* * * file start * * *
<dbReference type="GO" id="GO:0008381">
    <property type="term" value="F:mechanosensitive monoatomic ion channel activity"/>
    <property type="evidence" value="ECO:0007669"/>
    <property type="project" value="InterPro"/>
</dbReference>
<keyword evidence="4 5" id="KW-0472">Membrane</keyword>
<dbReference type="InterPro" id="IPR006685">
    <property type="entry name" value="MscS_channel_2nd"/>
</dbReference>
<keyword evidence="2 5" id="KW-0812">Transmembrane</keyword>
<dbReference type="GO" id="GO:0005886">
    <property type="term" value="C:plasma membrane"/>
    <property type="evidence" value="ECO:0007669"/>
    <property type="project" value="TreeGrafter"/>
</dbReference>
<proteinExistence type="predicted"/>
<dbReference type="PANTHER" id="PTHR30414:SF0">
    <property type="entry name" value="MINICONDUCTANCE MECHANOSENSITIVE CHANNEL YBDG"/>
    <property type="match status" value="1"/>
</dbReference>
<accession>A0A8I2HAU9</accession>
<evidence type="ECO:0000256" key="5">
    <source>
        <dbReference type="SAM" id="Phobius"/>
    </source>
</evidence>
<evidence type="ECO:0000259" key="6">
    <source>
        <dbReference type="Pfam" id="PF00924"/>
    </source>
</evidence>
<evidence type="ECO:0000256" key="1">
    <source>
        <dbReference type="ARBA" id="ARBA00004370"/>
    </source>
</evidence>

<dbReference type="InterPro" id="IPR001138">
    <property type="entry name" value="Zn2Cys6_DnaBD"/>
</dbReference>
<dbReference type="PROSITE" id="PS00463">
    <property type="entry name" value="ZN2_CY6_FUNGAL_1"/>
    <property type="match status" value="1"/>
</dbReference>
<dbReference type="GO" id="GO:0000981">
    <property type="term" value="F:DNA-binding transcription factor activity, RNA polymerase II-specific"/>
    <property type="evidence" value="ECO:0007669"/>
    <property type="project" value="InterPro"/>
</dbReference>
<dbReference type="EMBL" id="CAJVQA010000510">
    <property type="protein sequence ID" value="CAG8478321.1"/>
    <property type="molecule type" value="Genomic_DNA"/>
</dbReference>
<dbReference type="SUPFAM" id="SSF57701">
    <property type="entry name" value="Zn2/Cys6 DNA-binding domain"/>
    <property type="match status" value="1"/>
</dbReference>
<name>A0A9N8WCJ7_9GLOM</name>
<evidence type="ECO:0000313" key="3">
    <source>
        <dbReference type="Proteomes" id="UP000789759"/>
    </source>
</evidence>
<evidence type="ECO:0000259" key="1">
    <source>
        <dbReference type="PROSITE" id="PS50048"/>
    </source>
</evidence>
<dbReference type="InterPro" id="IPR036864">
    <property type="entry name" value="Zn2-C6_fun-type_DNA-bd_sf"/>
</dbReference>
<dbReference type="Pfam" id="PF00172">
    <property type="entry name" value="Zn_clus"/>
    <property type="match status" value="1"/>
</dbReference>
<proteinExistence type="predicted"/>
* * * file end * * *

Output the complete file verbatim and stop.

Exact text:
<dbReference type="GO" id="GO:0008381">
    <property type="term" value="F:mechanosensitive monoatomic ion channel activity"/>
    <property type="evidence" value="ECO:0007669"/>
    <property type="project" value="InterPro"/>
</dbReference>
<keyword evidence="4 5" id="KW-0472">Membrane</keyword>
<dbReference type="InterPro" id="IPR006685">
    <property type="entry name" value="MscS_channel_2nd"/>
</dbReference>
<keyword evidence="2 5" id="KW-0812">Transmembrane</keyword>
<dbReference type="GO" id="GO:0005886">
    <property type="term" value="C:plasma membrane"/>
    <property type="evidence" value="ECO:0007669"/>
    <property type="project" value="TreeGrafter"/>
</dbReference>
<proteinExistence type="predicted"/>
<dbReference type="PANTHER" id="PTHR30414:SF0">
    <property type="entry name" value="MINICONDUCTANCE MECHANOSENSITIVE CHANNEL YBDG"/>
    <property type="match status" value="1"/>
</dbReference>
<accession>A0A8I2HAU9</accession>
<evidence type="ECO:0000256" key="5">
    <source>
        <dbReference type="SAM" id="Phobius"/>
    </source>
</evidence>
<evidence type="ECO:0000259" key="6">
    <source>
        <dbReference type="Pfam" id="PF00924"/>
    </source>
</evidence>
<evidence type="ECO:0000256" key="1">
    <source>
        <dbReference type="ARBA" id="ARBA00004370"/>
    </source>
</evidence>

<dbReference type="InterPro" id="IPR001138">
    <property type="entry name" value="Zn2Cys6_DnaBD"/>
</dbReference>
<dbReference type="PROSITE" id="PS00463">
    <property type="entry name" value="ZN2_CY6_FUNGAL_1"/>
    <property type="match status" value="1"/>
</dbReference>
<dbReference type="GO" id="GO:0000981">
    <property type="term" value="F:DNA-binding transcription factor activity, RNA polymerase II-specific"/>
    <property type="evidence" value="ECO:0007669"/>
    <property type="project" value="InterPro"/>
</dbReference>
<dbReference type="EMBL" id="CAJVQA010000510">
    <property type="protein sequence ID" value="CAG8478321.1"/>
    <property type="molecule type" value="Genomic_DNA"/>
</dbReference>
<dbReference type="SUPFAM" id="SSF57701">
    <property type="entry name" value="Zn2/Cys6 DNA-binding domain"/>
    <property type="match status" value="1"/>
</dbReference>
<name>A0A9N8WCJ7_9GLOM</name>
<evidence type="ECO:0000313" key="3">
    <source>
        <dbReference type="Proteomes" id="UP000789759"/>
    </source>
</evidence>
<evidence type="ECO:0000259" key="1">
    <source>
        <dbReference type="PROSITE" id="PS50048"/>
    </source>
</evidence>
<dbReference type="InterPro" id="IPR036864">
    <property type="entry name" value="Zn2-C6_fun-type_DNA-bd_sf"/>
</dbReference>
<dbReference type="Pfam" id="PF00172">
    <property type="entry name" value="Zn_clus"/>
    <property type="match status" value="1"/>
</dbReference>
<proteinExistence type="predicted"/>